[ExI] heaves a long broken psi

BillK pharos at gmail.com
Sun Jan 24 14:43:42 UTC 2010

On 1/24/10, Stefano Vaj wrote:
> Indeed. But doesn't the theory expressly exclude that entanglement can
>  be profited from in terms of information exchange? Moreover, wouldn't
>  any "ordinary", albeit unknown/unclear, way of data transmission work
>  equally well, at least with regard to the PSI anomalies that are the
>  most likely to correspond to actual, repeatable phenomena. as in
>  telepathy between two human subjects in plain view of each other?

The point about humans guessing at random is that the human brain
doesn't do 'random'.
The brain is always looking for patterns, even where none exist.

In psi tests the brain is continuously making up stories, like the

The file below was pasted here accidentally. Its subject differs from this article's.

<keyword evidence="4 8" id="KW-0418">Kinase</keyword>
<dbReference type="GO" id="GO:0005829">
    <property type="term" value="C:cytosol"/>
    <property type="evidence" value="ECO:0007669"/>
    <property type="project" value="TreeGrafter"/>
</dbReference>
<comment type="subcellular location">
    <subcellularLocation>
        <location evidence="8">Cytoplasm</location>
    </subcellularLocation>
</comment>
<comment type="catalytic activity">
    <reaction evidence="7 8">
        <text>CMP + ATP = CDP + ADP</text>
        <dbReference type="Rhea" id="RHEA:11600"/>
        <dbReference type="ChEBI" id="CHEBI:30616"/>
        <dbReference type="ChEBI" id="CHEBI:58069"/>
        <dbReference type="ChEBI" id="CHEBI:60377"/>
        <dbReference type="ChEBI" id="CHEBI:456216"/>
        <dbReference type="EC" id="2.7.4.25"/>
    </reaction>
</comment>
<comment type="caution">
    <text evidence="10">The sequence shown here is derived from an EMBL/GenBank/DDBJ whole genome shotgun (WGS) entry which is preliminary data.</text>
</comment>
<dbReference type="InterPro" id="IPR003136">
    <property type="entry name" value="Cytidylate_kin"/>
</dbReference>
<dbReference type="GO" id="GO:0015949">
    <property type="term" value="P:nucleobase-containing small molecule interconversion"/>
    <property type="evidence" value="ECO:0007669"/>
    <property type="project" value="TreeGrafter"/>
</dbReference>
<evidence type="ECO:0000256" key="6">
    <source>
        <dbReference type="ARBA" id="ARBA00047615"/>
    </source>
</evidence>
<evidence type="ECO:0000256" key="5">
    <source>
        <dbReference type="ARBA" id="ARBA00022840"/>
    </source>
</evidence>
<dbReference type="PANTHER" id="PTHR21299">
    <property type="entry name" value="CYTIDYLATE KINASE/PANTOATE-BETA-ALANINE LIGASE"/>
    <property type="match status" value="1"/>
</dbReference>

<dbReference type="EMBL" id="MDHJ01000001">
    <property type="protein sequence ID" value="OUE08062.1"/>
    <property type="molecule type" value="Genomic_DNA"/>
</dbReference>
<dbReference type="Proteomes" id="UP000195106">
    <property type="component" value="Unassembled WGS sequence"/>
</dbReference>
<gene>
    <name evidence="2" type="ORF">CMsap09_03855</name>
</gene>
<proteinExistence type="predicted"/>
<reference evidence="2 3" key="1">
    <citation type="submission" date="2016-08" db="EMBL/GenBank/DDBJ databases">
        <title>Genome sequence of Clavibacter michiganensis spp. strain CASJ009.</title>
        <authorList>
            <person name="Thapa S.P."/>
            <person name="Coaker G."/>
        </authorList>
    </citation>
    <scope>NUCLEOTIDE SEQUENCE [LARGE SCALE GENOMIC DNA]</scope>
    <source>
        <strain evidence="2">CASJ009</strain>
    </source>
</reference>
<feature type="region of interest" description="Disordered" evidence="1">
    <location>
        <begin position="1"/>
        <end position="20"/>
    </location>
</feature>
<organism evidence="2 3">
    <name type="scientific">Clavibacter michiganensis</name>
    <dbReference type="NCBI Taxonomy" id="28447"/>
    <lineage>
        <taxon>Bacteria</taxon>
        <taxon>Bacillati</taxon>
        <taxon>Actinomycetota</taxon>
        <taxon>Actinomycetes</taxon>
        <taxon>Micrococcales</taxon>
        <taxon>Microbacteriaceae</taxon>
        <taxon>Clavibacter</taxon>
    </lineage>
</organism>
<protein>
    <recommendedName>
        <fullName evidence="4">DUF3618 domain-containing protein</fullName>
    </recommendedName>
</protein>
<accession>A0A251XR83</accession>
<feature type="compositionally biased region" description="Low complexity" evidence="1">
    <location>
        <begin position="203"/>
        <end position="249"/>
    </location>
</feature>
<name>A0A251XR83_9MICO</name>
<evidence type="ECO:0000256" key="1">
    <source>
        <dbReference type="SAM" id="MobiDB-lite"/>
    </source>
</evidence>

ball 'must' land on red next, or tails is expected now, or the next
symbol must be a star.

If you give the brain a random list, it is most unlikely that the
human will guess correctly at the expected chance (random) level.
Either because the test was too short. Because the expected chance
level is only achieved over long durations tests to remove random
Or the human was making up patterns of guesses (it has to - that's the
way it works) and the patterns don't match a randomized list. They
will be better or worse.

Or you can keep analysing the guesses, matching the one before or the
one after, or last weeks guesses with this weeks tests, etc. etc.
desperately thrashing around until you find something that you could
call psi.  I call it random. That's why the tests are not repeatable.


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